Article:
By Adam Pick on February 19, 2010
I just received an interesting question from Bill about heart valve replacement surgery and cardiac rehabilitation programs.
Bill writes, “Hi Adam – I had my aortic valve replaced and the aortic root repaired. After leaving the hospital, I slept in a recliner for three weeks, had frequent dizzy spells, back spasms and felt like I was in a fog. I was told by the doctors the dizzy spells and the fog was the anesthesia. After the third week, the fog lifted and I was able to walk at a brisk pace for 4 miles. Life was looking and I was feeling good. Then the big disappointment, I over did it! Back to the dizzy spells, back spasms and fatigue. It took me four weeks to recover. I’m in my 6th week after surgery and wondering when Cardiac Rehab should start? Thanks! Bill Weeks”
By Adam Pick on February 17, 2010
Life is fantastic mixture of good days, tough days, great days and, sometimes, bad days. However, every once in a while, we are fortunate to experience… extraordinary days.
Recently, in Greeneville, North Carolina, I had one of those rare, extraordinary days.
“What the heck happened to Adam?” you might be wondering.
Well… I was very fortunate (and very lucky) to spend the day touring the East Carolina Heart Institute with Dr. Randolph Chitwood.
Dr. W. Randolph Chitwood – East Carolina Heart Institute
By Adam Pick on February 9, 2010
It is often said that heart surgery can be a physical and emotional rollercoaster for patients. There are ups… And, there are downs.
If anyone can testify to that realistic thought, it is Duane Hunt. As you might recall, I recently featured Duane’s story at our new online community, Heart Valve Journals, following his mitral valve repair.
By Adam Pick on February 7, 2010
Last Wednesday, our patient and caregiver community was fortunate to participate in an exclusive, online chat with Doctor Marc Gillinov, MD, one of the leading heart valve surgeons from The Cleveland Clinic.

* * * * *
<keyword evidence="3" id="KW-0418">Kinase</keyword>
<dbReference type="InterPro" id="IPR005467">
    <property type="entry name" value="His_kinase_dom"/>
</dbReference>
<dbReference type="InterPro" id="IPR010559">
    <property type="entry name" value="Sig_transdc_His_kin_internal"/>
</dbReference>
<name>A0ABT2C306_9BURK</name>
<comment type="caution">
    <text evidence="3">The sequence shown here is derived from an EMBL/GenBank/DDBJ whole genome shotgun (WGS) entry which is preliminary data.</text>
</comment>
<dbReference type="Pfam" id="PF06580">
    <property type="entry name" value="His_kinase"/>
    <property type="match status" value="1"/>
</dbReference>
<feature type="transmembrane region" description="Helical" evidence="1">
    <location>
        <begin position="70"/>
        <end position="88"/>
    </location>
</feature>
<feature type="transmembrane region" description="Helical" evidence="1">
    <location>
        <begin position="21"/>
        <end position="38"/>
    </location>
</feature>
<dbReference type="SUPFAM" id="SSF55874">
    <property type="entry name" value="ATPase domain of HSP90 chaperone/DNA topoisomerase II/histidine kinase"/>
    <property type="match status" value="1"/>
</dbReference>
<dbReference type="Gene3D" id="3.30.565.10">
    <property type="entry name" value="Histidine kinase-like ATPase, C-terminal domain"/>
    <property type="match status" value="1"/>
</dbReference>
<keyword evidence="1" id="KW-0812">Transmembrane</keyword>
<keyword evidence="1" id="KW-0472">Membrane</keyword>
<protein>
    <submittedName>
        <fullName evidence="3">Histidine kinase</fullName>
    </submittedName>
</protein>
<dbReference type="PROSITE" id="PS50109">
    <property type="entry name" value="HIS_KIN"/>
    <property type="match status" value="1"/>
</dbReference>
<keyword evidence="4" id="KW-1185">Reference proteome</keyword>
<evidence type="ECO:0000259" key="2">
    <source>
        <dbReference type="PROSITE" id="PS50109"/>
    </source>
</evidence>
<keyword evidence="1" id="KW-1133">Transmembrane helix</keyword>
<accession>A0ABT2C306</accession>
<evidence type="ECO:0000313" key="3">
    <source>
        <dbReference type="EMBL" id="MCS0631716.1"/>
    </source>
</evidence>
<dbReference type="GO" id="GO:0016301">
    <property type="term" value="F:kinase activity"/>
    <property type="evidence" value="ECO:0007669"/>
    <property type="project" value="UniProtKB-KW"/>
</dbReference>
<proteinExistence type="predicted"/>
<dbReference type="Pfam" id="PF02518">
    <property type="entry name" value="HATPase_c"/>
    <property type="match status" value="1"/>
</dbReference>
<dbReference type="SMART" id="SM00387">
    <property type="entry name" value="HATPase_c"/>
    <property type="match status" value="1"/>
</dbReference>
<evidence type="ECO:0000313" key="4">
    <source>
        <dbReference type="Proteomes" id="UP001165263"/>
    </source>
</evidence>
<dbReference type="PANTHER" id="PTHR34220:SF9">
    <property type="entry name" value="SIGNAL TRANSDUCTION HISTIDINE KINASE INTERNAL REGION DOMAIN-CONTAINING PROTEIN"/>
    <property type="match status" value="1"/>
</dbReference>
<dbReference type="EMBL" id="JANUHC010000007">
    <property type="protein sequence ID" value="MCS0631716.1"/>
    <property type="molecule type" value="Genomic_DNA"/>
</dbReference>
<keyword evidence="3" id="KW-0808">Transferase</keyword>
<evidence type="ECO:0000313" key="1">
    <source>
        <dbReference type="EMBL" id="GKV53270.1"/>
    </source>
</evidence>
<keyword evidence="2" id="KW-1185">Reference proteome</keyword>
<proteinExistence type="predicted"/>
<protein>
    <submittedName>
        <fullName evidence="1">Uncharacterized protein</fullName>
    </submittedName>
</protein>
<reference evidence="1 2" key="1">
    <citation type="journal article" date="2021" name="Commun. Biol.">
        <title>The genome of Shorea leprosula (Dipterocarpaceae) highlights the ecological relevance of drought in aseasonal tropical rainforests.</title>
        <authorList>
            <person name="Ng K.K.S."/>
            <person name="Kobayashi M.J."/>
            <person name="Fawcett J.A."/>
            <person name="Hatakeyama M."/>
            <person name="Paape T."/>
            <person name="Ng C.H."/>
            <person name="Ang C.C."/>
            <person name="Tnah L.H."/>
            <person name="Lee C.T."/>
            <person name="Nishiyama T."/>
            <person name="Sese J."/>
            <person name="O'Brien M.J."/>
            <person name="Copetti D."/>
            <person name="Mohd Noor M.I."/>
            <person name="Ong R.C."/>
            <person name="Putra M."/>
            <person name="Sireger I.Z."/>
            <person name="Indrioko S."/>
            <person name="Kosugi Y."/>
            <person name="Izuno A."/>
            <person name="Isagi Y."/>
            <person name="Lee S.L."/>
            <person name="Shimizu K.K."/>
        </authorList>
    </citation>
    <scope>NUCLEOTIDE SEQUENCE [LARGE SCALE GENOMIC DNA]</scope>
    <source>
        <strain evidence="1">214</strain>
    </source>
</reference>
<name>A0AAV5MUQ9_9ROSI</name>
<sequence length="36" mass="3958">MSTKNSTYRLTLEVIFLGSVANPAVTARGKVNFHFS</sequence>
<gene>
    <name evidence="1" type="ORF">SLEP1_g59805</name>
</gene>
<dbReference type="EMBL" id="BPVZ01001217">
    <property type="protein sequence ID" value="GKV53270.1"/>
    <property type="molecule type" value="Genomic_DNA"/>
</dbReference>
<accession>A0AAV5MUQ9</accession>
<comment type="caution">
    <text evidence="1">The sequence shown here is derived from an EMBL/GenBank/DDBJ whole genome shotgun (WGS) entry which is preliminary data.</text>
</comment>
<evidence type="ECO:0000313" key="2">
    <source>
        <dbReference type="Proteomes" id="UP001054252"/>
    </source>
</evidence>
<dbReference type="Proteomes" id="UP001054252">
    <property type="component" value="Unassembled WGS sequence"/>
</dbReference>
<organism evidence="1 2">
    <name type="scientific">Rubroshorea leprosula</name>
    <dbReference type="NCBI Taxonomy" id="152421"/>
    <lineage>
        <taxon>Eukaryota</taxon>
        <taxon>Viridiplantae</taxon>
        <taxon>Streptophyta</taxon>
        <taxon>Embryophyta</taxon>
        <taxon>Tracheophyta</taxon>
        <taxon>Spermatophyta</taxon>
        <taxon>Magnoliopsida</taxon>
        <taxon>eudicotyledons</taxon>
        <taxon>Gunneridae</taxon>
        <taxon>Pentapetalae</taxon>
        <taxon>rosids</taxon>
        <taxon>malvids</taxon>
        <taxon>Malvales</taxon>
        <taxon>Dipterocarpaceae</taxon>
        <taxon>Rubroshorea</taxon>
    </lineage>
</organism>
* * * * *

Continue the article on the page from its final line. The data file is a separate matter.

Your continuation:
As this was our first, interactive chat with The Cleveland Clinic, I was curious (and a bit nervous) to receive feedback from their team following the event.
By Adam Pick on February 3, 2010
I just received a great email from Dale about sternum and shoulder clicking after open heart surgery.
Dale writes, “Hi Adam – I had my surgery on November 2, 2009. The surgeon replaced my bicuspid aortic valve (with a bovine tissue valve), the root aorta, and grafted a large piece of my ascending aorta. I have a question… I have some very occasional clicking in my sternum. However, I also have clicking in my right shoulder. It has become more intense, frequent and uncomfortable. Is this normal? Thank you for both the book and this blog! Dale Pfeiffer”
By Adam Pick on February 2, 2010
On Wednesday, Dr. Marc Gillinov, one of the leading heart valve surgeons from The Cleveland Clinic, is going to host an exclusive, interactive chat with our community.
As we prepare for the hour-long event, which takes place from 2pm to 3pm (EST) today, I have received several, great questions from patients and caregivers that are going to participate in the chat. That said, I will use this blog to answer the six, most common questions filling my inbox.
QUESTION 1 – Can I still register for the event?
Answer: Yes, you can still register for the event. To register for the event, simply click this link and follow the instructions.
QUESTION 2 – Is the online chat free? Or, do I need to pay?
Answer: The event is completely free for everybody.
By Adam Pick on January 31, 2010
Are you ready for some very interesting heart valve surgery trivia?
The question for today is, “When was the first successful mitral valve repair surgery?”
Your multiple choice answers are:
Scroll down below the mitral valve repair diagram for the answer.
By Adam Pick on January 31, 2010
I recently met Dr. Giovanni Ciuffo, a cardiac surgeon at Mount Sinai Hospital in New York City. Although it was our first time chatting, I really enjoyed learning about Dr. Ciuffo’s practice which specializes in minimally-invasive heart valve surgery and, at times, bloodless surgery.
During our conversation, Dr. Ciuffo mentioned an article he just published about aortic valve stenosis and its impact on elderly patients. I found the article, “Aortic Stenosis – The Neglected Child: Novel Techniques To Take Care Of It”, full of educational and interesting information. That said, I thought you might like to review it as well. So, here are select excerpts from Dr. Ciuffo’s latest publication:
Calcific aortic valve stenosis (AS) is quite frequent in our population. A clear increase in prevalence is seen with age: 1-3% in patients aged 65-75 years, 2-4% in those aged 75-85 years, 4% in patients older than 85 years.